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Cognitive schemes

Faith & Inspiration | We know—or think we know—what we’re doing when we take up self-destructive behavior

“Man is the only creature capable of self-destruction, and only man decides in full consciousness to do what is bad, even fatal for him” (Theodore Dalrymple, Romancing Opiates).

As I write, the cause of Philip Seymour Hoffman’s sudden death is “inconclusive,” but heroin addiction likely played a part. The police found bags of the stuff in his apartment, as well as needles new and used, and if opiate poisoning was not the immediate killer, no one seems to doubt that Hoffman would be alive today if it weren’t for a certain white powder.

It’s a particularly ugly addiction. TV dramas and magazine articles of the late 1960s detailed its horrors, especially of withdrawal—a cure almost worse than the disease. Bad press might have made enough of an impression to drive the problem into the hinterlands, to fringe populations dramatized in movies like Trainspotting (which certainly didn’t glamorize it). Drugs diversified, ranging from dope-styles of the rich and famous (cocaine) to scourge of the trailer park (meth); never pretty, but not quite as rock-bottom as heroin. Hoffman, an actor of great finesse and sensitivity, is the last person we would associate with the shaky, emaciated loser freebasing in the bathroom. So there’s a lot of wondering why.

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Modern psychology has two answers, often combined: (1) addiction is a physiological disease, leading to (2) “cognitive dissonance,” or man’s odd propensity for acting in ways he knows are harmful. Anthony Daniels, a.k.a. Theodore Dalrymple, a doctor with experience in prisons and treatment centers, had treated hundreds of addicts before rejecting the disease hypothesis. In Romancing Opiates, he explains that heroin addiction is not easily acquired; it takes several experiences, all freely chosen. His patients never spoke of their habit as something they couldn’t control, unless they saw advantages in doing so. After going through withdrawal in prison (an unpleasant experience, but usually not the agony depicted on page and screen), they fattened up and regained a measure of health. And upon release from prison many returned to addiction, in spite of having been “cured,” because it was part of their culture, not their pathology.

A truly sick man couldn’t show up for work on time and turn in one celebrated performance after another, as Hoffman did. So why would an intelligent, consummate professional choose to acquire such a low-class habit?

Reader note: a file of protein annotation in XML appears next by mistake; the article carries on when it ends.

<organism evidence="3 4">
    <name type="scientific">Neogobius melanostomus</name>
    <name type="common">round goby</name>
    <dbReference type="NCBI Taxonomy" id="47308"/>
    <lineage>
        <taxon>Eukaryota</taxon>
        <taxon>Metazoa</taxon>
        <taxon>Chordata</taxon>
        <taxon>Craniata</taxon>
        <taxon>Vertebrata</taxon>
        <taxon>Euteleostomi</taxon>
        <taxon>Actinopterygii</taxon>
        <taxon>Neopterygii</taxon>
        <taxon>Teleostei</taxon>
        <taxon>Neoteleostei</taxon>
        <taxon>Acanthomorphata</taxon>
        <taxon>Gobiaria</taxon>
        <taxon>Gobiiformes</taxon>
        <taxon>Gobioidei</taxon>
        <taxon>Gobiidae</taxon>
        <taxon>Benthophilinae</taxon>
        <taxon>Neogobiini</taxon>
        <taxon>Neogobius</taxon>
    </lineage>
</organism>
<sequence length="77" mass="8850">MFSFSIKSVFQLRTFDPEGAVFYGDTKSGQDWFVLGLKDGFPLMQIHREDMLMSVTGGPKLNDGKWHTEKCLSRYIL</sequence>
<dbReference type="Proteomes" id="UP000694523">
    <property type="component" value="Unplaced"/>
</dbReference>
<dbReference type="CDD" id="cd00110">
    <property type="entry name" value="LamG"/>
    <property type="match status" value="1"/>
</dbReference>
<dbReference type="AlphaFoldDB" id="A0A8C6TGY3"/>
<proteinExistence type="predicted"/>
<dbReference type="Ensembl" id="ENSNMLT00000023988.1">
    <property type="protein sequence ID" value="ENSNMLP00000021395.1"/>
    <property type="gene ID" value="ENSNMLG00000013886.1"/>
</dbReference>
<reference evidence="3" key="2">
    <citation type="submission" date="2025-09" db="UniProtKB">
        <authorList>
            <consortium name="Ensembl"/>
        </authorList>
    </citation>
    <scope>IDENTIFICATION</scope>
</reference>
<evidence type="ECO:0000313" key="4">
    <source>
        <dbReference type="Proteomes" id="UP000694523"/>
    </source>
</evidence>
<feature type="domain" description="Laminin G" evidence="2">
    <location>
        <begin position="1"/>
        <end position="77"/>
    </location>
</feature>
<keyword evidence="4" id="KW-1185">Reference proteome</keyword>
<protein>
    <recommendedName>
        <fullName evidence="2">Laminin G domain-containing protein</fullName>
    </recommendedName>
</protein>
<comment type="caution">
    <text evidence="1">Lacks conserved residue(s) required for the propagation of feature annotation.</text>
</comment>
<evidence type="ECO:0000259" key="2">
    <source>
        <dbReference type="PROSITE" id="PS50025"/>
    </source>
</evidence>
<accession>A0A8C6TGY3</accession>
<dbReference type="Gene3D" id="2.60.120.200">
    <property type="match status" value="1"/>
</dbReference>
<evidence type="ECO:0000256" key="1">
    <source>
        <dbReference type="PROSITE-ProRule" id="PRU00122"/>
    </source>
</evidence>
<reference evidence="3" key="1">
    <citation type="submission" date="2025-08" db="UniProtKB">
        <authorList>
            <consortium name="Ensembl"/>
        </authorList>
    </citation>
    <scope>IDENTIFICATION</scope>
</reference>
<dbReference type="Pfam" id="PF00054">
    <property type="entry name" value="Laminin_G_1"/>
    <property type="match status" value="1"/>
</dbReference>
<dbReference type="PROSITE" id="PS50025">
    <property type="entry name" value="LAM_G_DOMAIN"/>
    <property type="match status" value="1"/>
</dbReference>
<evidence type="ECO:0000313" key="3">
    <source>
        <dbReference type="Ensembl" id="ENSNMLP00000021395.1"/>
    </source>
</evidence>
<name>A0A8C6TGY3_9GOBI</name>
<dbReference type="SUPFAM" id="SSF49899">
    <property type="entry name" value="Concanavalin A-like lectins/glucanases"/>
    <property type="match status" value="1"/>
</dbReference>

That’s where cognitive dissonance might answer, except that on closer examination it’s a meaningless phrase. It implies a separation of knowledge, will, and action, as if three gears could be disengaged and still turn. But action is always moved by will, and will by knowledge, however faulty or deceptive.

Jonathan Edwards may not have known any heroin addicts, but he knew plenty of drunks. In analyzing how an alcoholic could drink himself into oblivion time after time, Edwards insisted on the inseparable bond between the man’s knowledge and his will. There were, however, two kinds of knowledge, practical and theoretical. An addict operates on the former: when the glass is before him, he has a choice to drink or not drink. If he drinks, it’s because he has determined at that moment that drinking is good for (in Edwards’ terms, “agreeable to”) him. The damage it will do to his family, his occupation, his liver, is all theoretical. For the moment, he considers himself in some way exempt. Practically speaking (he reasons), the drink will do him good; so he drinks.

For all of us, such decisions link to previous decisions in a chain stretching back to toddlerhood, when we decided to break our toys or throw our dessert against the wall because it seemed agreeable. “God made man upright, but they have sought out many schemes” (Ecclesiastes 7:29). We’re made with integrity, to decide and to act wisely; but something warped our decision-making will. As Eve was deceived, so are we; we reach for the forbidden fruit time and time again, thinking, Right now, it’s good for me. Our will may curl up and pretend to be sick, but sin, freely chosen, makes addicts of us all.

Janie B. Cheaney
Janie B. Cheaney

Janie lives in Missouri, is a columnist for WORLD, writes novels for young adults, and is the author of the Wordsmith creative writing series. She also reviews books at Follow Janie on Twitter @jbcheaney.


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